This is the first of a series on living well. Each month we will tackle a specific topic with some simple, actionable things we can do that are based on my direct day-to-day experience. This month I am focusing on the body. I am specifically interested in how I can improve my health at the cellular level. Most of my suggestions here are not so much around strength, mobility, and endurance, all of which are essential, but rather on how we can help those energy factories of our bodies, the cellular mitochondria, to be the best they can be. Thus, you will see my interest in Basis from Elysium.
- Fast Walking. This is not strolling looking at the clouds. This is walking about as fast as I can without looking utterly deranged. My heart rate is up in zone two, which for me is about 110-120. It not only gives me some cardio time, but it amplifies my thinking and imagination. I have heard that Kelly Starrett believes fast walking activates the fear/flight part of our brains, which may be why this is like a quick shot of espresso on my thinking processes. I try to do it 3 times a day, and it feels great. My goal is 12,000 steps per day. Secret tip: quick pacing while talking on the phone in the office will get me an easy 5000 steps every day. Walking, talking, and thinking — what’s not to like?
- Eat More Fats. I tend towards being hypo-glycemic, which means that I am prone to blood-sugar crashes. Putting my specific issue aside, I am completely convinced that eating a diet with a low glycemic load is one key to avoiding all manner of nasty metabolic disorders. I have been having a spoonful of tahini, a big spoonful of sunflower seed butter, and a bit of MCT oil first thing in the morning. It is probably at least 500 calories of blood-sugar tranquility.
- Paying Attention to NAD+. Early morning, I’ll have two Basis capsules, a product from Elysium Health that increases NAD+ levels. I have been peripherally aware of the relationship between NAD+ and cellular health for some time, but it wasn’t until last year when we asked Mike James, our resident PhD science guy, to investigate that I became seriously interested. NAD+ is essential for cellular metabolism and cellular energy, and it decreases with age. I recommend listening to the scientist David Sinclair on Joe Rogan’s podcast if you want to learn more.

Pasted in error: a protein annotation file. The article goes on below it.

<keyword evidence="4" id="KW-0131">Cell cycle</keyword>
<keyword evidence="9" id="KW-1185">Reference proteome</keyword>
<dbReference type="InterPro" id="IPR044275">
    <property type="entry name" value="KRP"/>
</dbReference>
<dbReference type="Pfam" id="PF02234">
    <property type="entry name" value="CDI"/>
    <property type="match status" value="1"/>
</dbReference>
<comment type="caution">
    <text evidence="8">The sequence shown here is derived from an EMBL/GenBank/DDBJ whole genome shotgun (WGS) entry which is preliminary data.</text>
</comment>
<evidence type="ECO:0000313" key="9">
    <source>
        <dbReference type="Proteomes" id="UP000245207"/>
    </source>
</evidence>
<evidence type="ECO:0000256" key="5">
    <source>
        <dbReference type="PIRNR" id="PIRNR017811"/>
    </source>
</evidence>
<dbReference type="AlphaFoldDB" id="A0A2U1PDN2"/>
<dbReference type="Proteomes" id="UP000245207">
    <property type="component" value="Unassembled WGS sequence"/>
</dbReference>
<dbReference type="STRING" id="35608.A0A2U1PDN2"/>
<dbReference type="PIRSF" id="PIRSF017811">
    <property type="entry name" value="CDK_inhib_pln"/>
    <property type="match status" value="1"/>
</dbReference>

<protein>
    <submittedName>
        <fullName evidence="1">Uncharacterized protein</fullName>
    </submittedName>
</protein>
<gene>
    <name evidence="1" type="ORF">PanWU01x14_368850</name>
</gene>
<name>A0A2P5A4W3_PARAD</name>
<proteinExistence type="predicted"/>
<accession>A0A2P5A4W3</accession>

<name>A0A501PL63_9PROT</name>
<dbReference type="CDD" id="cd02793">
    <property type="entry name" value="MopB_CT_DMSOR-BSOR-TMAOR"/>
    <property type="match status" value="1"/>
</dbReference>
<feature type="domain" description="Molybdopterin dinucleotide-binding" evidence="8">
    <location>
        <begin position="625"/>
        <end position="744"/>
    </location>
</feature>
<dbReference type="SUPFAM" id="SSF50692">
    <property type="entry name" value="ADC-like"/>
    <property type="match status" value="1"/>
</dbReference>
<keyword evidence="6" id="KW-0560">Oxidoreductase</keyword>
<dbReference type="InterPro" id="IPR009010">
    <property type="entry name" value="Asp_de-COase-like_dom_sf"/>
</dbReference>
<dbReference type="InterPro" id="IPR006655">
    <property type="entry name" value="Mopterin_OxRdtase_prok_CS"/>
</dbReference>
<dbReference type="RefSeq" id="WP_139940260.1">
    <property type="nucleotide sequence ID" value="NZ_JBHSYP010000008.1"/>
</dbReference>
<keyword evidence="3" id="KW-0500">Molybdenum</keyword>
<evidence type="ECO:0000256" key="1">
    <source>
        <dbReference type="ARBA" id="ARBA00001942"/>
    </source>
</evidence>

- Heat and Cold. I joined a new gym and besides being my favorite happy place, it has an excellent sauna. My understanding from listening to Dr. Rhonda Patrick is that having a 175-degree sauna for at least 18 minutes will help not only with muscle recovery and muscle growth but will help turn on certain longevity genes. This may or may not be true; what is certainly true is that my heart rate will be at about 120 after 20 minutes and I will be covered in sweat. Hint: cover your Fitbit or Apple Watch so that it doesn’t overheat and shut down in the sauna. This time of year, even living in Los Angeles, the full-cold setting on my shower is vividly bracing. However, being an adaptive human, I’ve gotten used to it. Going from 15 seconds to several minutes of blasting cold water only took about a week. Victory over small things like the cold shower gives me confidence that I can stick with more consequential matters than mere temperature discomfort.
- Sleeping Is Serious. My day begins when I go to sleep. This is not the end of the day; this is the start of the next day. The duration and quality of my sleep will directly affect how good of a day I have, so I don’t measure the start of the day when I wake up, but when I go to sleep. It is a subtle but important shift that, for me, directly links the sleep time with the day time. Sleep is incredibly important to me. Some people seem to do fine on slightly less sleep or a small shift in their sleep schedule but. I am not one of them. To ensure my precious sleep, the phone is banned from the bedroom. I won’t watch TV before bed and I try to always walk 20-30 minutes before bed, which dumps whatever extra energy I may have been holding from the day. Lastly, I cease most of my water intake by around 6 pm, for obvious reasons.